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A forest canopy as a living archipelago: Why phylogenetic isolation may increase and age decrease diversity

Abstract : Aim An individual tree resembles a living island, a small spatially distinct unit upon which colonizers maintain populations. However, several differences exist compared to oceanic islands a tree is relatively young, is composed of numerous differently aged branches, may be phylogenetically isolated from neighbours, and some of its colonizers are specific to particular tree lineages. We suggest that these specificities strongly affect both alpha- and beta-diversity within trees, including positive effects of isolation on the diversity of generalists, and strengthening of the effect of isolation with tree age. Location Rennes, Bretagne, Western France Taxon Little-dispersive, generalist oribatid mites (Acari) and highly dispersive, specialist gall wasps (Hymenoptera Cynipidae) on oak (Quercus sp.) trees. Methods We tested the effects of tree and branch age, tree and branch habitat diversity, and tree phylogenetic isolation on per-branch and per-tree alpha-diversity, and on within-tree beta-diversity of both taxonomic groups. Results For gall wasps, no variable explained diversity patterns at any level. In contrast, for oribatid mites, we found that high phylogenetic isolation of trees and high branch age increased alpha-diversity per tree and per branch (in young trees) as well as turnover among branches. High tree age decreased alpha-diversity per branch (in phylogenetically isolated trees) and increased turnover among branches. Increasing habitat diversity increased alpha-diversity per tree, but decreased alpha-diversity per branch (in young trees). Main conclusions For mites, contrary to common expectation, we suggest that (a) phylogenetically distant neighbours are a source of immigration of distinct species and (b) with the increase of tree age, species-sorting results in a few species colonizing and dominating their preferred patches. In gall wasps, strict specialization on oaks, and efficient dispersal may render oak age or isolation unimportant. The positive relationship between isolation and within-tree turnover is a new contribution to biogeography in general.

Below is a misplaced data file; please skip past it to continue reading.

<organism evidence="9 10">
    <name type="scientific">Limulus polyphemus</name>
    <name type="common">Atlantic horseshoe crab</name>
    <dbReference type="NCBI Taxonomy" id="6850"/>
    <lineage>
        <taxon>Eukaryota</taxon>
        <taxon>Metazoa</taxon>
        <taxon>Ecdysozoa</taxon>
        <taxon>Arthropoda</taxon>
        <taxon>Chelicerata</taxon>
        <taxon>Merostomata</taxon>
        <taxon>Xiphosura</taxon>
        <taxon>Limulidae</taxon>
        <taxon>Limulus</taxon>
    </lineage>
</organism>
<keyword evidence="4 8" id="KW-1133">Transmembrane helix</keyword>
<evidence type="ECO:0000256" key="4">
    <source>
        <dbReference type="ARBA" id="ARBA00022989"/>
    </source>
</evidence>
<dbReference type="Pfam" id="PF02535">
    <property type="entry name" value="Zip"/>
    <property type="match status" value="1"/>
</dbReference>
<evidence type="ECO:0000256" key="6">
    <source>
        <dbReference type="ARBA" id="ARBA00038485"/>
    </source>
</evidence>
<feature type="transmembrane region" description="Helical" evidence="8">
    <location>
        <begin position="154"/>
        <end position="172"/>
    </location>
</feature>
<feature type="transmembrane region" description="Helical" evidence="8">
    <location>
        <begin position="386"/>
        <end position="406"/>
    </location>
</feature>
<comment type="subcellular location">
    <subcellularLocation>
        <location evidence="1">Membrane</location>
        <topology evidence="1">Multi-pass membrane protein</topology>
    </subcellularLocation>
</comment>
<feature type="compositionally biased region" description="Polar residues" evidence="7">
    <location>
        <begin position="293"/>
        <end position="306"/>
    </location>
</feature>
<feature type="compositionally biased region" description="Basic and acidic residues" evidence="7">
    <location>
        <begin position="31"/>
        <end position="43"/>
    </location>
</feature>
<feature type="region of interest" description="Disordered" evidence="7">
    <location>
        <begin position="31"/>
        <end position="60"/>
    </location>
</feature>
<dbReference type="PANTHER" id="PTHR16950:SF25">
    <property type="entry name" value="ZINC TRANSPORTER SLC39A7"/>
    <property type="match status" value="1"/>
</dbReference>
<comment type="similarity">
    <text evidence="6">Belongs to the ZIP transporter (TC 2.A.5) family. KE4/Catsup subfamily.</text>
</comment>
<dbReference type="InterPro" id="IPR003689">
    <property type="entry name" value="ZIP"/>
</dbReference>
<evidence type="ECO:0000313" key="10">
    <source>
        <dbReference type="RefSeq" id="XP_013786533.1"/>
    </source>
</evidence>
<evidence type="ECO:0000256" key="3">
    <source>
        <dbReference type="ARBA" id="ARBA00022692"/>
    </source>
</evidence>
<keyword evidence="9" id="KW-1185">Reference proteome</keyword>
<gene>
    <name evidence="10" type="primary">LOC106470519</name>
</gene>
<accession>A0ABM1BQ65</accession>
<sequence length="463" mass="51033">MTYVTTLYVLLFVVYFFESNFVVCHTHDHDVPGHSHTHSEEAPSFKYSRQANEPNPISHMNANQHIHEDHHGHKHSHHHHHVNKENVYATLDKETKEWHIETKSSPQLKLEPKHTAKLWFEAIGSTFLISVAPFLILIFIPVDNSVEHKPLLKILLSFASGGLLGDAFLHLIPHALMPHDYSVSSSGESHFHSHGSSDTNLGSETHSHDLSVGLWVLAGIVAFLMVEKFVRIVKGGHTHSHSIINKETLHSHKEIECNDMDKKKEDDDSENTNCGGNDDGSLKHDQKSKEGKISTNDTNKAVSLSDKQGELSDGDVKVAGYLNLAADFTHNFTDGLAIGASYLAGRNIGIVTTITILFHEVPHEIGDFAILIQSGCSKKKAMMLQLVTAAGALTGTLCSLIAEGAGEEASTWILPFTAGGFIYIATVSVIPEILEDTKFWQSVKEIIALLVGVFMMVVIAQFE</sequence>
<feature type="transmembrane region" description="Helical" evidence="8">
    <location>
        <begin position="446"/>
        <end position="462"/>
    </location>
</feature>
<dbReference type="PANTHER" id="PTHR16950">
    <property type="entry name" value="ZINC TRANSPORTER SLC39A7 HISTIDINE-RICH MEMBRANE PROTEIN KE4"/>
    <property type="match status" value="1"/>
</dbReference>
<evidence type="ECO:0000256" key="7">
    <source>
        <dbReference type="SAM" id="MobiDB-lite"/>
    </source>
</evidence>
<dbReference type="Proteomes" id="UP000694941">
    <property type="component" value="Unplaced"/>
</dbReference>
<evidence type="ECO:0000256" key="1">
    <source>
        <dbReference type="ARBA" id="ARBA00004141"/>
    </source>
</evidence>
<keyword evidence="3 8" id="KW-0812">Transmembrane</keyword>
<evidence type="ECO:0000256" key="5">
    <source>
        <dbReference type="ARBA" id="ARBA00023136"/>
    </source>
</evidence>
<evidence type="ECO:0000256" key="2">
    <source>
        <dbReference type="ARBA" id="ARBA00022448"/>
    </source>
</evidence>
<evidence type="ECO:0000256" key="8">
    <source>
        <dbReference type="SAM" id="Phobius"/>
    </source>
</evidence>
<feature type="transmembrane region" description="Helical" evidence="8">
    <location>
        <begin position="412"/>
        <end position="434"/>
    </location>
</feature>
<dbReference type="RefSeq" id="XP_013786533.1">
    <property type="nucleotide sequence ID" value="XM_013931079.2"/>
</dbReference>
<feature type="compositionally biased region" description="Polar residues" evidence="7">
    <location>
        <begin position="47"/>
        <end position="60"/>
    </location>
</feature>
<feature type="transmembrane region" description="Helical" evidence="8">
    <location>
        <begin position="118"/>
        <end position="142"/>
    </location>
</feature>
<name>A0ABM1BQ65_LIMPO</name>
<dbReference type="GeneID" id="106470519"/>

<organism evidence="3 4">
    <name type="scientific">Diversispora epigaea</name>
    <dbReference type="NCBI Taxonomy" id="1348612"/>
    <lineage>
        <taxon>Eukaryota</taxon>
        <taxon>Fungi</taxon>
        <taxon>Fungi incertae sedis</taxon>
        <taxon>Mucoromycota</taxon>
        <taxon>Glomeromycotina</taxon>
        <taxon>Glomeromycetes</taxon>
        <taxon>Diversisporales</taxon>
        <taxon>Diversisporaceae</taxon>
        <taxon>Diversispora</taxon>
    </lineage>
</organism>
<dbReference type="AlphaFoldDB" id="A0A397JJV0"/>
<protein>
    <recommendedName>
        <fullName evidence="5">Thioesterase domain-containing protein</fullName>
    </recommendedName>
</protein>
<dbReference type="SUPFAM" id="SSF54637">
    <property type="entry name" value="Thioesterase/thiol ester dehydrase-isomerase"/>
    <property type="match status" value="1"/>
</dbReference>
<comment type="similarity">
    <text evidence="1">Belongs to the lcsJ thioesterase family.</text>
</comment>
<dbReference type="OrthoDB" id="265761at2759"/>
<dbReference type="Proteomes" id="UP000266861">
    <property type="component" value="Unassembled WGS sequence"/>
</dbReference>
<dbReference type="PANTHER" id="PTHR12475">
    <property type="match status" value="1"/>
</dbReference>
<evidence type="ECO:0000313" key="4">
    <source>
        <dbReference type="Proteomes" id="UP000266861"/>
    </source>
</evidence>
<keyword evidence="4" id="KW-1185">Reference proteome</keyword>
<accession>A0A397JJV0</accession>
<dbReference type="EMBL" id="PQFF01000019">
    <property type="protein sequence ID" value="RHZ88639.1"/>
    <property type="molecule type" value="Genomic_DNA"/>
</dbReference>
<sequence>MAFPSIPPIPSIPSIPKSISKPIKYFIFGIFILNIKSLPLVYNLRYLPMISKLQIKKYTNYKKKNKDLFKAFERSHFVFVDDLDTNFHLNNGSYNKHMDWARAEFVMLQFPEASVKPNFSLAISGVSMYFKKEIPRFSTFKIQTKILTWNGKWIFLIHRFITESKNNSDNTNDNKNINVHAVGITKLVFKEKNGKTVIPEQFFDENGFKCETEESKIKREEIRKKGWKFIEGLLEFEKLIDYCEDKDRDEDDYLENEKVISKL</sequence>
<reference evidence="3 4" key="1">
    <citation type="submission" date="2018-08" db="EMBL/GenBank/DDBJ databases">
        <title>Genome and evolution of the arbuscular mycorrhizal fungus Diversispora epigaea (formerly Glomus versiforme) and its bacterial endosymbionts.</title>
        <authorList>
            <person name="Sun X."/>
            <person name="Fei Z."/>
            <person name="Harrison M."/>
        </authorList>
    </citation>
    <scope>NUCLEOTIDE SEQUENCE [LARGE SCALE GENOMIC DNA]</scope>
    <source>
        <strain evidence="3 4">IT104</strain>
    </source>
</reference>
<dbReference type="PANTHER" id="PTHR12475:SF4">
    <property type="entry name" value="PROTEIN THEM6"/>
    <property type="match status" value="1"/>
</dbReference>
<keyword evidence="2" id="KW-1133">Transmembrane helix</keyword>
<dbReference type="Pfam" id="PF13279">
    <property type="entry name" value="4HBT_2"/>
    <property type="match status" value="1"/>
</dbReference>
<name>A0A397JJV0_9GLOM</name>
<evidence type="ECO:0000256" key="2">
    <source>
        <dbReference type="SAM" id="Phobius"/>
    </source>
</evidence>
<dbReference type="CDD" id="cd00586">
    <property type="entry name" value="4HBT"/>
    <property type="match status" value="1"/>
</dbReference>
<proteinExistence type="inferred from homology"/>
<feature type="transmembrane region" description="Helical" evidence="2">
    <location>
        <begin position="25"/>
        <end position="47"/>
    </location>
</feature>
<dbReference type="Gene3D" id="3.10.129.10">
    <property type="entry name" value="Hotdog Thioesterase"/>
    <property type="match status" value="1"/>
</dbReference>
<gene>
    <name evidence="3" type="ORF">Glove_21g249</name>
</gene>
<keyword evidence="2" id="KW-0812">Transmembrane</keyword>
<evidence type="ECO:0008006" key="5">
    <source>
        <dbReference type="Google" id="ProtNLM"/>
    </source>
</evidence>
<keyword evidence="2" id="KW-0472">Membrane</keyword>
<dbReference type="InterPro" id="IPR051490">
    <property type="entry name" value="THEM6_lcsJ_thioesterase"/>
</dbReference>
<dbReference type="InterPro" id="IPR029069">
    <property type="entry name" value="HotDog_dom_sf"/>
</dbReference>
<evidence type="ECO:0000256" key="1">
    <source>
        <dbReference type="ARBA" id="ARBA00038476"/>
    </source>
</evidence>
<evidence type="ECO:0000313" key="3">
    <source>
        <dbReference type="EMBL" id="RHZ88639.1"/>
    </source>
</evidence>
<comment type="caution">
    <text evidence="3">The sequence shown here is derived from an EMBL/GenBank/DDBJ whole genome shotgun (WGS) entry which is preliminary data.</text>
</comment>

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Jose Hidasi-Neto, Richard Bailey, Chloe Vasseur, Steffen Woas, Werner Ulrich, et al.. A forest canopy as a living archipelago: Why phylogenetic isolation may increase and age decrease diversity. Journal of Biogeography, Wiley, 2019, 46 (1), pp.158-169. ⟨10.1111/jbi.13469⟩. ⟨hal-02049181⟩



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